But the really strong deficit is found in the Nominal Interest column, which are government resources transferred to financial groups. Every year there is a deficit, from 2003 to 2019. Let us remember that this transfer on the basis of the public debt dates back to 1996, when the Selic rate was created, paying an average of over 20% per year in Fernando Henrique Cardoso's time, when in the rest of the In the world, interest on public debt rarely exceeds 1% per annum. It was a gift for the financial system, appropriation of part of our taxes, accompanied by another gift which was to exempt the profits thus generated from the payment of taxes (law of 1995, exemption of taxes on profits and distributed dividends). Reading the column shows that the Lula and Dilma governments have always paid this toll to the rentiers, but also that this leakage of public resources to the financial sector increases radically from 2015 onwards. SUS, infrastructure and other public investments.

To have orders of magnitude, it is good to remember that Bolsa Família represents a transfer of around 30 billion, while in 2019, as shown in the table, 310 billion were transferred to rentiers, 10 times more. Lately, the Selic rate has been reduced, but as the stock of public debt has increased significantly, transfers remain very high. What broke the accounts was clearly the transfer of money from our taxes to financial intermediaries, who, incidentally, already earn loads of money with direct loan sharking on families and companies. We had the spending cap law, which limited households' access to public goods, but no 'interest cap law'.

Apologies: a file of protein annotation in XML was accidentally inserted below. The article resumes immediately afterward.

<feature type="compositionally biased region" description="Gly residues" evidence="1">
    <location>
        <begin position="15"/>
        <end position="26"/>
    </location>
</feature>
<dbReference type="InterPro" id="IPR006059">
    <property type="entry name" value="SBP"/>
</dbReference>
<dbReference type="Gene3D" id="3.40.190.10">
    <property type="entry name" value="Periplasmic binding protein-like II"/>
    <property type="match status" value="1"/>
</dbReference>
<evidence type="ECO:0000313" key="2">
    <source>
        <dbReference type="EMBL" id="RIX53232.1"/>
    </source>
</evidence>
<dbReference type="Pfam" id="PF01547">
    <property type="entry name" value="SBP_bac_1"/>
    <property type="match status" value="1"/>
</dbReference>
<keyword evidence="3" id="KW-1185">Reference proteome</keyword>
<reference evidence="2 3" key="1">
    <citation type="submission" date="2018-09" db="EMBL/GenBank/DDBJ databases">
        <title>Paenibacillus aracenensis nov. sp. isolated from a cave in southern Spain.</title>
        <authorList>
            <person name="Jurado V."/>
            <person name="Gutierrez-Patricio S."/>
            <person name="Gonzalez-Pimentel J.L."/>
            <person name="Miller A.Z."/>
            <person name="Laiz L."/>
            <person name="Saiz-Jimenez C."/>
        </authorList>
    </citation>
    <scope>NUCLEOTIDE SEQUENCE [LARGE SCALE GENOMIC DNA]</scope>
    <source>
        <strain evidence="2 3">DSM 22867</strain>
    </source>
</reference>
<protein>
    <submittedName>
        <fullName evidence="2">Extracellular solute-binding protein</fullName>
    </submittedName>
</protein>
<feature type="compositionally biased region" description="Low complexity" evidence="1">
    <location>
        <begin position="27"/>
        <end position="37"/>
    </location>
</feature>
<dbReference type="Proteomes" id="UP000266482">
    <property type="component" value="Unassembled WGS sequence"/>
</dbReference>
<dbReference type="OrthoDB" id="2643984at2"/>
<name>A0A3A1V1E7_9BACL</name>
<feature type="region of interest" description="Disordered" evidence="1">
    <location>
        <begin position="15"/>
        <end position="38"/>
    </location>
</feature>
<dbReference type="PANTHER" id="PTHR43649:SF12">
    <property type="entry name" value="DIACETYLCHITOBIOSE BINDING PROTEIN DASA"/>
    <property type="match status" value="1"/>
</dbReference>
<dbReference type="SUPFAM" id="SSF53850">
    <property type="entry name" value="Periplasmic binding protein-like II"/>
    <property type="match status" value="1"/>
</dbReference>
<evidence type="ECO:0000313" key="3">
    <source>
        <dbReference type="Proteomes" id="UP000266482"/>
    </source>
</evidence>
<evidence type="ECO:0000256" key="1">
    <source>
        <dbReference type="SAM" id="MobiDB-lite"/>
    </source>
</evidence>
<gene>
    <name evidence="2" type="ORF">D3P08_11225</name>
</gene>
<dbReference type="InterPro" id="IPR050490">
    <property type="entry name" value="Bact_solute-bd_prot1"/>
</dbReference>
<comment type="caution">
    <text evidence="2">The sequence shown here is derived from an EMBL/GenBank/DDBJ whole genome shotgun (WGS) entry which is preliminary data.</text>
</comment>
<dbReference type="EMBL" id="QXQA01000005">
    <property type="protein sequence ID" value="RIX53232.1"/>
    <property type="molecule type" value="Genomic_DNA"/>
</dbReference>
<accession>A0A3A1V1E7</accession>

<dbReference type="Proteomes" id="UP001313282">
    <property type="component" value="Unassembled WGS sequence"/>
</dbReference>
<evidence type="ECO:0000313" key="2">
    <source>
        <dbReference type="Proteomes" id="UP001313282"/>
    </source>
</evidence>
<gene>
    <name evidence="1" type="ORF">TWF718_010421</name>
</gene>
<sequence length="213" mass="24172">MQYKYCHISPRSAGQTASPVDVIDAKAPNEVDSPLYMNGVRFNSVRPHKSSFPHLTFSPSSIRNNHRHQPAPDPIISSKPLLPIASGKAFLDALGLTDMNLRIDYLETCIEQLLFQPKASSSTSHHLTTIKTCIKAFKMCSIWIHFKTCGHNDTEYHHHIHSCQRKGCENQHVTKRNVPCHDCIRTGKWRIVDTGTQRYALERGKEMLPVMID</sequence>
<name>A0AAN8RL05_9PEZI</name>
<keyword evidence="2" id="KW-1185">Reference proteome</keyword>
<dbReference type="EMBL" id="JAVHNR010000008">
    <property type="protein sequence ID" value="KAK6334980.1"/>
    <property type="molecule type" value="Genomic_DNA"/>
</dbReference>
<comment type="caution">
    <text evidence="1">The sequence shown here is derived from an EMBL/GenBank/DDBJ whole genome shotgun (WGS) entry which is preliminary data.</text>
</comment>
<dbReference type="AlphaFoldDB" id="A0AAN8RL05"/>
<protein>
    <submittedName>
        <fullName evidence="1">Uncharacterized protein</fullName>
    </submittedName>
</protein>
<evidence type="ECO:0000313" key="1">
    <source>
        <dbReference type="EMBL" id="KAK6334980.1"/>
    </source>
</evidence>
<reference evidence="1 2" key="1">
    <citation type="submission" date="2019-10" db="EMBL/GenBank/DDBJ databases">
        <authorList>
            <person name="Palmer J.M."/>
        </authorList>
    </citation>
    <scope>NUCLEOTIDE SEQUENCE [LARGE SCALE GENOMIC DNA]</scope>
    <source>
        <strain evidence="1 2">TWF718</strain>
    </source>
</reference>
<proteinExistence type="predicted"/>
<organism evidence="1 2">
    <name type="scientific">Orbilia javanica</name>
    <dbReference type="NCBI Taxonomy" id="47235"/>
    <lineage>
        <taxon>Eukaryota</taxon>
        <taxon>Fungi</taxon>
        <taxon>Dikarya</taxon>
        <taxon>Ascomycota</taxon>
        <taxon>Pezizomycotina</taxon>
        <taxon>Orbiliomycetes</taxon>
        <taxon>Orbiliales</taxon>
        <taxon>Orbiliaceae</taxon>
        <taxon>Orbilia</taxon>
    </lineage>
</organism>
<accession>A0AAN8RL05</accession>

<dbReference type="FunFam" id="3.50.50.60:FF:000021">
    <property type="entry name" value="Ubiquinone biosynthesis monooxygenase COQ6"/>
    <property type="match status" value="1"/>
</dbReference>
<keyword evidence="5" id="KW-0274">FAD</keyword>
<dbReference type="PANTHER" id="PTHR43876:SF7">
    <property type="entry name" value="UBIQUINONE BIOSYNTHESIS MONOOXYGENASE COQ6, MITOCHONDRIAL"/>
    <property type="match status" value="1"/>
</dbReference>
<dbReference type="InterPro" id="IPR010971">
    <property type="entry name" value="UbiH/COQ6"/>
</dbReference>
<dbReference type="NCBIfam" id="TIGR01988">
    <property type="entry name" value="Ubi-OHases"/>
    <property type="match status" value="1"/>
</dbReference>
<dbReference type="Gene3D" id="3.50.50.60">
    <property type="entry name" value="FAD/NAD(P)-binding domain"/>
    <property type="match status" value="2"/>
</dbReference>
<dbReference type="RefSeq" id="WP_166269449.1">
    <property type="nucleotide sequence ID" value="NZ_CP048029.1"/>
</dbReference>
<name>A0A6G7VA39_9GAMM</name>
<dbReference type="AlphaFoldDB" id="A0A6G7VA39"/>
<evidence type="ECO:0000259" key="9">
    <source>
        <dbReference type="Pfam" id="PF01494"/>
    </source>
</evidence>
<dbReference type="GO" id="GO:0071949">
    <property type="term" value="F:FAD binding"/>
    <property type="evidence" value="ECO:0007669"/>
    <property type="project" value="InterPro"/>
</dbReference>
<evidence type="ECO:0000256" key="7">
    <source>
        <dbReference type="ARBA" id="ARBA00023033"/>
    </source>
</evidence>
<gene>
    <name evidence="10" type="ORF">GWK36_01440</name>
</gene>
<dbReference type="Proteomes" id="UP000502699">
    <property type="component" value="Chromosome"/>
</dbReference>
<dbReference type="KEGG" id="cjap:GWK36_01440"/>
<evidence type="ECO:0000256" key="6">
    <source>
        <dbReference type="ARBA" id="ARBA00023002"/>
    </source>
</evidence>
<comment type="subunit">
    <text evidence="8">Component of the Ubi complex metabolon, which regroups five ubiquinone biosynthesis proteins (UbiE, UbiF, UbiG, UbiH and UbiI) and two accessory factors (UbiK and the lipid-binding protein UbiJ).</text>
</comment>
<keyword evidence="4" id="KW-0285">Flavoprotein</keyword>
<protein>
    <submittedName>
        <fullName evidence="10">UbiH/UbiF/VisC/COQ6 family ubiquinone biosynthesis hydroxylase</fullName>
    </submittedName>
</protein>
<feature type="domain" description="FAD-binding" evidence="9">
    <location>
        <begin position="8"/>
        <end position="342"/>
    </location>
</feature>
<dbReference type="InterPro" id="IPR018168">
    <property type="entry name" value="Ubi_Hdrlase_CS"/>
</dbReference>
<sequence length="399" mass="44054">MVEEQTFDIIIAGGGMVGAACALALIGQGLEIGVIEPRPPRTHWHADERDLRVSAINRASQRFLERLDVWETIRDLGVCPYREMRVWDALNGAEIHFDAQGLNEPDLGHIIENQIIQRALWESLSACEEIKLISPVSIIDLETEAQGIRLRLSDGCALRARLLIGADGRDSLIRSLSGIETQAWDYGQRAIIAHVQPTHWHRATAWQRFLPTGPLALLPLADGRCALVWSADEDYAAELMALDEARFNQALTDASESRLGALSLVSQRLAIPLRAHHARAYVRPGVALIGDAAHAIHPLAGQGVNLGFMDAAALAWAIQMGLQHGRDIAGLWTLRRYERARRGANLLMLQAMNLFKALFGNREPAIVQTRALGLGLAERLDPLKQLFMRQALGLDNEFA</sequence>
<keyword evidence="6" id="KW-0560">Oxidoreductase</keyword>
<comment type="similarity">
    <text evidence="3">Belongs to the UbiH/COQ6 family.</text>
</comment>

The result that appears in the third column, adding the first two, is equally eloquent. The deficit radically changes levels when moving from the redistributive phase of the economy, between 2003 and 2013, to the concentrating phase (“austerity”) from 2014 onwards. In 2019, with so much propaganda about reducing the deficit, we had a shortfall of practically 400 billion, not to mention the 513 billion in 2015. private appropriation of public resources. Remembering that those who make financial investments with the Selic rate are essentially the upper middle class, and in particular the great fortunes and financial intermediaries. As they are gains without a productive counterpart, they technically constitute rent, unlike the profits, for example, of a shoe factory.

We added the last column, which is from another source, from the IBGE, with GDP variation data, because it is very useful to compare the performance of public accounts with economic growth. The average growth rate from 2003 to 2013, despite the 2008 crisis, was 3,8%, very high. And the result was achieved despite massive transfers to banks. The average for the years 2014 to 2019 was -0,4%, practically negative half a percent, in which neither public policies (reduced by the spending cap law and other recessive measures) nor the balance of accounts were ensured. We are entering the seventh year of paralysis, with a lot of demagoguery, absurd accounts, and a generalized swamping of the economy.